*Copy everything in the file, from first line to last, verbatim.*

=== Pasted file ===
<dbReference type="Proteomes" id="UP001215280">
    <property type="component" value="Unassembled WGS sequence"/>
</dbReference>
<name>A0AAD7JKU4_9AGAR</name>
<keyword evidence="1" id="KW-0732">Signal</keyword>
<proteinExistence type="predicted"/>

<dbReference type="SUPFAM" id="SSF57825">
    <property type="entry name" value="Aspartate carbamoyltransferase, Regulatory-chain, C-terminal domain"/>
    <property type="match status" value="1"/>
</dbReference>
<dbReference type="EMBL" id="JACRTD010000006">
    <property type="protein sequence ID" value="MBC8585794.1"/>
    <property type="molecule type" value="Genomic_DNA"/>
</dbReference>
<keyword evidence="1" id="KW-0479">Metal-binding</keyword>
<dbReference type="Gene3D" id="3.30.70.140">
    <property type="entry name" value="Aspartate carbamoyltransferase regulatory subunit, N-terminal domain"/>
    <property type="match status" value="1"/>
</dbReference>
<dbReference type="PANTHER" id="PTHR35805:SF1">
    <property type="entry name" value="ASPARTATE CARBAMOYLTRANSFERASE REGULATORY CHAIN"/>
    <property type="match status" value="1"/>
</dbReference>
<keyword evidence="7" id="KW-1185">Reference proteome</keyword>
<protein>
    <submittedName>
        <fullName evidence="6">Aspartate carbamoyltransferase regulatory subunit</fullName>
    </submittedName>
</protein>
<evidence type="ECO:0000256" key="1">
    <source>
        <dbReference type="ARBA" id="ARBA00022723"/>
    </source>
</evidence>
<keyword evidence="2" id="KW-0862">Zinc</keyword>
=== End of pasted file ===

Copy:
<dbReference type="Proteomes" id="UP001215280">
    <property type="component" value="Unassembled WGS sequence"/>
</dbReference>
<name>A0AAD7JKU4_9AGAR</name>
<keyword evidence="1" id="KW-0732">Signal</keyword>
<proteinExistence type="predicted"/>

<dbReference type="SUPFAM" id="SSF57825">
    <property type="entry name" value="Aspartate carbamoyltransferase, Regulatory-chain, C-terminal domain"/>
    <property type="match status" value="1"/>
</dbReference>
<dbReference type="EMBL" id="JACRTD010000006">
    <property type="protein sequence ID" value="MBC8585794.1"/>
    <property type="molecule type" value="Genomic_DNA"/>
</dbReference>
<keyword evidence="1" id="KW-0479">Metal-binding</keyword>
<dbReference type="Gene3D" id="3.30.70.140">
    <property type="entry name" value="Aspartate carbamoyltransferase regulatory subunit, N-terminal domain"/>
    <property type="match status" value="1"/>
</dbReference>
<dbReference type="PANTHER" id="PTHR35805:SF1">
    <property type="entry name" value="ASPARTATE CARBAMOYLTRANSFERASE REGULATORY CHAIN"/>
    <property type="match status" value="1"/>
</dbReference>
<keyword evidence="7" id="KW-1185">Reference proteome</keyword>
<protein>
    <submittedName>
        <fullName evidence="6">Aspartate carbamoyltransferase regulatory subunit</fullName>
    </submittedName>
</protein>
<evidence type="ECO:0000256" key="1">
    <source>
        <dbReference type="ARBA" id="ARBA00022723"/>
    </source>
</evidence>
<keyword evidence="2" id="KW-0862">Zinc</keyword>